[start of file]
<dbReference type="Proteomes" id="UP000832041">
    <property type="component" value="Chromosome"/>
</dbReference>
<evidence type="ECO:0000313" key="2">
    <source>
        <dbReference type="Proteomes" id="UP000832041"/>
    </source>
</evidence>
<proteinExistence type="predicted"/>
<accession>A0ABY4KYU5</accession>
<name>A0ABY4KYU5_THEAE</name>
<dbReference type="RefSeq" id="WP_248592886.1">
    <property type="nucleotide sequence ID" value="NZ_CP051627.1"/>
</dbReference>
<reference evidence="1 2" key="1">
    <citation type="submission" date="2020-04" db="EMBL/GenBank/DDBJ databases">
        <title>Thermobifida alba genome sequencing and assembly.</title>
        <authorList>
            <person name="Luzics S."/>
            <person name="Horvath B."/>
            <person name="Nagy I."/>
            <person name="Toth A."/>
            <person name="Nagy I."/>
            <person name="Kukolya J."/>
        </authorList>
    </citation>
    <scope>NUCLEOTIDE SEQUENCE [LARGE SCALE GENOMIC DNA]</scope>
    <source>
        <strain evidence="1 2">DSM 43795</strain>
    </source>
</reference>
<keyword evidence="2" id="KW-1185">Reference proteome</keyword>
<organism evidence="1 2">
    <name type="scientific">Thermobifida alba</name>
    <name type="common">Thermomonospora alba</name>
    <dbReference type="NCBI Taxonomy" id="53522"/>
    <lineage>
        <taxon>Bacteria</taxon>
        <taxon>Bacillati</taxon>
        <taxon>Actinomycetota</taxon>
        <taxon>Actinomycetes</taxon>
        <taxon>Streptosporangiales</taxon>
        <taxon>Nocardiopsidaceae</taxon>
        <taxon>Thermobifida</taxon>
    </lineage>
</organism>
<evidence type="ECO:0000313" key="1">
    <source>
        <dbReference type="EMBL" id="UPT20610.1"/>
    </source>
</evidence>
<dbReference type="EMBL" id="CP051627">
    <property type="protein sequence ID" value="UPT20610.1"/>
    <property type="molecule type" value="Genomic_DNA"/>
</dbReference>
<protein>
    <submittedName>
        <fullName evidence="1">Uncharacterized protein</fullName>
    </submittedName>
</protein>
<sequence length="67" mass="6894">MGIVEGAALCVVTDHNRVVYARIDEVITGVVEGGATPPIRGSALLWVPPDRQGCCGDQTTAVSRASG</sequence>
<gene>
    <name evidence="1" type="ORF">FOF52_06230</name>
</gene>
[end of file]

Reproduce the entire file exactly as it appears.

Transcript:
<dbReference type="Proteomes" id="UP000832041">
    <property type="component" value="Chromosome"/>
</dbReference>
<evidence type="ECO:0000313" key="2">
    <source>
        <dbReference type="Proteomes" id="UP000832041"/>
    </source>
</evidence>
<proteinExistence type="predicted"/>
<accession>A0ABY4KYU5</accession>
<name>A0ABY4KYU5_THEAE</name>
<dbReference type="RefSeq" id="WP_248592886.1">
    <property type="nucleotide sequence ID" value="NZ_CP051627.1"/>
</dbReference>
<reference evidence="1 2" key="1">
    <citation type="submission" date="2020-04" db="EMBL/GenBank/DDBJ databases">
        <title>Thermobifida alba genome sequencing and assembly.</title>
        <authorList>
            <person name="Luzics S."/>
            <person name="Horvath B."/>
            <person name="Nagy I."/>
            <person name="Toth A."/>
            <person name="Nagy I."/>
            <person name="Kukolya J."/>
        </authorList>
    </citation>
    <scope>NUCLEOTIDE SEQUENCE [LARGE SCALE GENOMIC DNA]</scope>
    <source>
        <strain evidence="1 2">DSM 43795</strain>
    </source>
</reference>
<keyword evidence="2" id="KW-1185">Reference proteome</keyword>
<organism evidence="1 2">
    <name type="scientific">Thermobifida alba</name>
    <name type="common">Thermomonospora alba</name>
    <dbReference type="NCBI Taxonomy" id="53522"/>
    <lineage>
        <taxon>Bacteria</taxon>
        <taxon>Bacillati</taxon>
        <taxon>Actinomycetota</taxon>
        <taxon>Actinomycetes</taxon>
        <taxon>Streptosporangiales</taxon>
        <taxon>Nocardiopsidaceae</taxon>
        <taxon>Thermobifida</taxon>
    </lineage>
</organism>
<evidence type="ECO:0000313" key="1">
    <source>
        <dbReference type="EMBL" id="UPT20610.1"/>
    </source>
</evidence>
<dbReference type="EMBL" id="CP051627">
    <property type="protein sequence ID" value="UPT20610.1"/>
    <property type="molecule type" value="Genomic_DNA"/>
</dbReference>
<protein>
    <submittedName>
        <fullName evidence="1">Uncharacterized protein</fullName>
    </submittedName>
</protein>
<sequence length="67" mass="6894">MGIVEGAALCVVTDHNRVVYARIDEVITGVVEGGATPPIRGSALLWVPPDRQGCCGDQTTAVSRASG</sequence>
<gene>
    <name evidence="1" type="ORF">FOF52_06230</name>
</gene>